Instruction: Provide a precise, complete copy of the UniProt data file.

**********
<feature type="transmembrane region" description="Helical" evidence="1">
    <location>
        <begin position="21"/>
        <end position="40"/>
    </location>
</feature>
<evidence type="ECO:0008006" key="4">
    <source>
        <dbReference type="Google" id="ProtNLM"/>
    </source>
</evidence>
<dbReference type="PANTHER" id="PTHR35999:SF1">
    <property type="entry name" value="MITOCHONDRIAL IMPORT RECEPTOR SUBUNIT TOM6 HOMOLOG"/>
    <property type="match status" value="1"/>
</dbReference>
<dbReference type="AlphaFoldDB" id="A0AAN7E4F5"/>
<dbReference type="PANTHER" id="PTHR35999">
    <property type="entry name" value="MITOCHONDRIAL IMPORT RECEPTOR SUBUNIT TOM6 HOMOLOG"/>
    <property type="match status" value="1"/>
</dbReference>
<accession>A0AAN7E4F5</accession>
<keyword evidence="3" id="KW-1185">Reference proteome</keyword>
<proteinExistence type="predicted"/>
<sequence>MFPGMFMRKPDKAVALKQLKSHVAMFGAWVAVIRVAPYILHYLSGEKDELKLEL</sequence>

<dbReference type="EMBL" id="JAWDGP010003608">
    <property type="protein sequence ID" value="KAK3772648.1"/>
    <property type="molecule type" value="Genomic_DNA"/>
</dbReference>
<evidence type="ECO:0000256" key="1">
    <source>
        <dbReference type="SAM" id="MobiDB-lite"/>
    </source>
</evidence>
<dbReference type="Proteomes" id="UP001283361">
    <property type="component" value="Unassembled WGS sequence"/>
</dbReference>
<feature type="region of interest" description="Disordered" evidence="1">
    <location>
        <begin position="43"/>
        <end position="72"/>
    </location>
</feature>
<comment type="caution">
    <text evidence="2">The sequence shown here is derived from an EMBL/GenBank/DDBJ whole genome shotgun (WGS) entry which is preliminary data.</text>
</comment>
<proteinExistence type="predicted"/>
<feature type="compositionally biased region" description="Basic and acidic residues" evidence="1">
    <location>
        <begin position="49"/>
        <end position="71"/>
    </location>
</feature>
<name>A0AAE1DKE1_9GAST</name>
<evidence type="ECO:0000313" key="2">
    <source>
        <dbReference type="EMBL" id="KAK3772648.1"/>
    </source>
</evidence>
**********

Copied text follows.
<feature type="transmembrane region" description="Helical" evidence="1">
    <location>
        <begin position="21"/>
        <end position="40"/>
    </location>
</feature>
<evidence type="ECO:0008006" key="4">
    <source>
        <dbReference type="Google" id="ProtNLM"/>
    </source>
</evidence>
<dbReference type="PANTHER" id="PTHR35999:SF1">
    <property type="entry name" value="MITOCHONDRIAL IMPORT RECEPTOR SUBUNIT TOM6 HOMOLOG"/>
    <property type="match status" value="1"/>
</dbReference>
<dbReference type="AlphaFoldDB" id="A0AAN7E4F5"/>
<dbReference type="PANTHER" id="PTHR35999">
    <property type="entry name" value="MITOCHONDRIAL IMPORT RECEPTOR SUBUNIT TOM6 HOMOLOG"/>
    <property type="match status" value="1"/>
</dbReference>
<accession>A0AAN7E4F5</accession>
<keyword evidence="3" id="KW-1185">Reference proteome</keyword>
<proteinExistence type="predicted"/>
<sequence>MFPGMFMRKPDKAVALKQLKSHVAMFGAWVAVIRVAPYILHYLSGEKDELKLEL</sequence>

<dbReference type="EMBL" id="JAWDGP010003608">
    <property type="protein sequence ID" value="KAK3772648.1"/>
    <property type="molecule type" value="Genomic_DNA"/>
</dbReference>
<evidence type="ECO:0000256" key="1">
    <source>
        <dbReference type="SAM" id="MobiDB-lite"/>
    </source>
</evidence>
<dbReference type="Proteomes" id="UP001283361">
    <property type="component" value="Unassembled WGS sequence"/>
</dbReference>
<feature type="region of interest" description="Disordered" evidence="1">
    <location>
        <begin position="43"/>
        <end position="72"/>
    </location>
</feature>
<comment type="caution">
    <text evidence="2">The sequence shown here is derived from an EMBL/GenBank/DDBJ whole genome shotgun (WGS) entry which is preliminary data.</text>
</comment>
<proteinExistence type="predicted"/>
<feature type="compositionally biased region" description="Basic and acidic residues" evidence="1">
    <location>
        <begin position="49"/>
        <end position="71"/>
    </location>
</feature>
<name>A0AAE1DKE1_9GAST</name>
<evidence type="ECO:0000313" key="2">
    <source>
        <dbReference type="EMBL" id="KAK3772648.1"/>
    </source>
</evidence>